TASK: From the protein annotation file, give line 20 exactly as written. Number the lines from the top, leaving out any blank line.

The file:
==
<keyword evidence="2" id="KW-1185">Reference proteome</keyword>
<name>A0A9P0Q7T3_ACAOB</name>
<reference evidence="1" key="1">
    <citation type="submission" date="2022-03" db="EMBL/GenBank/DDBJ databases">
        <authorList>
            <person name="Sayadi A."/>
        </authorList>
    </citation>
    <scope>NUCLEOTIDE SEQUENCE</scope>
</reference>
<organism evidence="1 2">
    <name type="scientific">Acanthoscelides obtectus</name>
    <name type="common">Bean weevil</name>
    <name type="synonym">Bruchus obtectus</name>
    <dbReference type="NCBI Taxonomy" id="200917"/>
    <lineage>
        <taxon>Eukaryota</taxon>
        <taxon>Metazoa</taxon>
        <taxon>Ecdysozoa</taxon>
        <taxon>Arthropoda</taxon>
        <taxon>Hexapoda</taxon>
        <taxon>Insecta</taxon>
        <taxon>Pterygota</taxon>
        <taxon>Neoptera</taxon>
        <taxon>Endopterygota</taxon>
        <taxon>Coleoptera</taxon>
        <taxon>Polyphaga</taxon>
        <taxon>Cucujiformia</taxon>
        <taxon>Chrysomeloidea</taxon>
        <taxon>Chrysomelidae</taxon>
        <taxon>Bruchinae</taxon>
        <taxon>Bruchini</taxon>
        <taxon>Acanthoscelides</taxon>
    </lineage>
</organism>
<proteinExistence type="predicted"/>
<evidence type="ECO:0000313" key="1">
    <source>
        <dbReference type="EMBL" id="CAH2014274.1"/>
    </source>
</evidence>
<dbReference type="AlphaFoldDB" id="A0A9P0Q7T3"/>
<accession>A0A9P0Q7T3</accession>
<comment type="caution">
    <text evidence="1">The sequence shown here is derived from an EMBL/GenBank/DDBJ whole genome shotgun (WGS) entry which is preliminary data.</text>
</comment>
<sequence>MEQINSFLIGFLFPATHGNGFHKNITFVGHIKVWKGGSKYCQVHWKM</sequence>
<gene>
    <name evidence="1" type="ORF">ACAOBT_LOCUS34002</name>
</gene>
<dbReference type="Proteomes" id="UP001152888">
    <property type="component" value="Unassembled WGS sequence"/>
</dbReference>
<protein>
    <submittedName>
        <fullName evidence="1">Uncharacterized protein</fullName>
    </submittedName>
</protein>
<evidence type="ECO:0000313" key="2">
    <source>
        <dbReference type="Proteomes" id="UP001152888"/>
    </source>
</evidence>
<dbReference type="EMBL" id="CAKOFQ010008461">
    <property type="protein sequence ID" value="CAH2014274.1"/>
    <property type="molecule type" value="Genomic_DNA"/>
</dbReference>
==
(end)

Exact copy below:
        <taxon>Arthropoda</taxon>